"The more senior you get, the more you become focused on using code as a tool to solve problems and to achieve business results rather than code for its own sake." - Swizec Teller
"The main identifier behaviors of a senior engineer are this relentless focus on solving problems rather than writing the code" - Swizec Teller
"Focus on using code to solve problems in business, rather than thinking about the code itself as like a craft." - Swizec Teller
"focusing on solving the business problem rather than building the best solution, which might not be the best fit for solving the business problem" - Brijesh Ammanath
"Even if you build the best code and there's no users for it, you've just wasted a bunch of time" - Swizec Teller
"The first solution is always going to be wrong. It's better to get it out quickly and figure out the right solution, then you can think about how to polish it up and how to make it better" - Swizec Teller
"We are not dealing with the kind of scale where you have billions of users using your software every day. So you can get away with not being as tightly engineered as Google." - Swizec Teller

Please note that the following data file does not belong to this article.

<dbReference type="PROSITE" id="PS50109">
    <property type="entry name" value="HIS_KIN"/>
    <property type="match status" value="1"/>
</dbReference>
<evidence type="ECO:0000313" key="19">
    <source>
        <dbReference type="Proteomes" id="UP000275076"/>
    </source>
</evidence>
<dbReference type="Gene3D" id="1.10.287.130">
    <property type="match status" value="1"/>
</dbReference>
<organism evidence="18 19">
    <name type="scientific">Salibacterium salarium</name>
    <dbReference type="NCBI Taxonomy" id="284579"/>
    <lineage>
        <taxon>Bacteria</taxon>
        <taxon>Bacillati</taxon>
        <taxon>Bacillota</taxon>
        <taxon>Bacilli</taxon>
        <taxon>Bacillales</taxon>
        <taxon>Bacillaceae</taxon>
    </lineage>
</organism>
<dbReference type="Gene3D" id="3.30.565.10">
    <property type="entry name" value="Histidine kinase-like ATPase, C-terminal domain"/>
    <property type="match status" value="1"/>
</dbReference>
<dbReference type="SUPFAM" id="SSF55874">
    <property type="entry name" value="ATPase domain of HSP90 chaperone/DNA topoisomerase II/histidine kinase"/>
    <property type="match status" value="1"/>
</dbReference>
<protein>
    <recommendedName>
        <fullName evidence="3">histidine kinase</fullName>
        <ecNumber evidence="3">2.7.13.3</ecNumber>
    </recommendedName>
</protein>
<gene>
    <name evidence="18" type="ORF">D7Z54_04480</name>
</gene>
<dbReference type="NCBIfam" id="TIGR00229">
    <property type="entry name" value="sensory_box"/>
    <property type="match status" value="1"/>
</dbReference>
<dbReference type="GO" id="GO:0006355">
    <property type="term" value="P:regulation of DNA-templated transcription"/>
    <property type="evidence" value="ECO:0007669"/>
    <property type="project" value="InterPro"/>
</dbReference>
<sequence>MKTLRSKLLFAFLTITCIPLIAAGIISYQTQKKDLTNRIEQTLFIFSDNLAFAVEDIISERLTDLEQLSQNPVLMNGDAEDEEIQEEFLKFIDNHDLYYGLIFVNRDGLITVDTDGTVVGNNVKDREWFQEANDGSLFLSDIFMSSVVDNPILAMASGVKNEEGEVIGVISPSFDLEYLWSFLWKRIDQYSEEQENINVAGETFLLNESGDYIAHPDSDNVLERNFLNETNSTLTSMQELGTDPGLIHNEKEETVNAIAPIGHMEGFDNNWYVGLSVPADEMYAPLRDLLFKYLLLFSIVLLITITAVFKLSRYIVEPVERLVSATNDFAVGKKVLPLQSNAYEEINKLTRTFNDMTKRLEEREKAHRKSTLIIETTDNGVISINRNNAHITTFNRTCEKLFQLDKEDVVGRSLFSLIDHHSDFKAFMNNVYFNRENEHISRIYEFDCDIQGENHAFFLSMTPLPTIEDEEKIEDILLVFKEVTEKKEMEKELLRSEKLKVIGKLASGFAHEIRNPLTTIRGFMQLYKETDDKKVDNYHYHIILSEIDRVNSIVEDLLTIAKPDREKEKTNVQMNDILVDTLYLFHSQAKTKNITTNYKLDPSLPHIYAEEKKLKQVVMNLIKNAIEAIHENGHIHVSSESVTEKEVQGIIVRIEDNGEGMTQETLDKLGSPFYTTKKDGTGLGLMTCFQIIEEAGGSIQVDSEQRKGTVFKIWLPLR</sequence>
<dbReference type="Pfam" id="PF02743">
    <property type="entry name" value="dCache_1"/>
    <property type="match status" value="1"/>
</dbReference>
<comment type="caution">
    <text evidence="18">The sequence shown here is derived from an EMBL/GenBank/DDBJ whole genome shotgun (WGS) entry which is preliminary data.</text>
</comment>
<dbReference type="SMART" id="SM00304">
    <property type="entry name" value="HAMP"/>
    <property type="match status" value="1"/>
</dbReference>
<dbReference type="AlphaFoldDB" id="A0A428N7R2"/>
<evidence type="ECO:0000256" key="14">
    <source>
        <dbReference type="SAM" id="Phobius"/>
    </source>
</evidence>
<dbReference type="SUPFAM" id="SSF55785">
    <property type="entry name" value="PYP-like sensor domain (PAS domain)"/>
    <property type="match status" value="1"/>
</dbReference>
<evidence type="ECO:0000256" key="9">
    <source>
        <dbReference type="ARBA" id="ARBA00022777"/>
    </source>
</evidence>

"Force multipliers are the kind of people that you put on a team. And they make everyone around them work better, perform at a higher level." - Swizec Teller
"What often happens with senior engineers is that the kind of problems you're solving start outgrowing the amount of work you can do yourself" - Swizec Teller
"A single engineer is almost never going to be able to deliver a software project that runs like a hundred million dollar business" - Swizec Teller
"The way you can take the force multiplier part into your own career is to embrace the idea that modern software development is a team sport." - Swizec Teller
"Most of the engineers I've met, I would almost rather tell them to stop learning so many new things and try to focus on a few things a little bit more" - Swizec Teller
"Going really deep in one technology, or maybe even five technologies, if that's what you like, is a better approach than learning the surface of everything." - Swizec Teller
"Knowing the surface of everything is useful because it helps you jump around" - Swizec Teller
"If you can't make time to learn something. It might not actually be worth learning" - Swizec Teller
"Solving the problem is the motivation part, figuring out the solution is the learning part" - Swizec Teller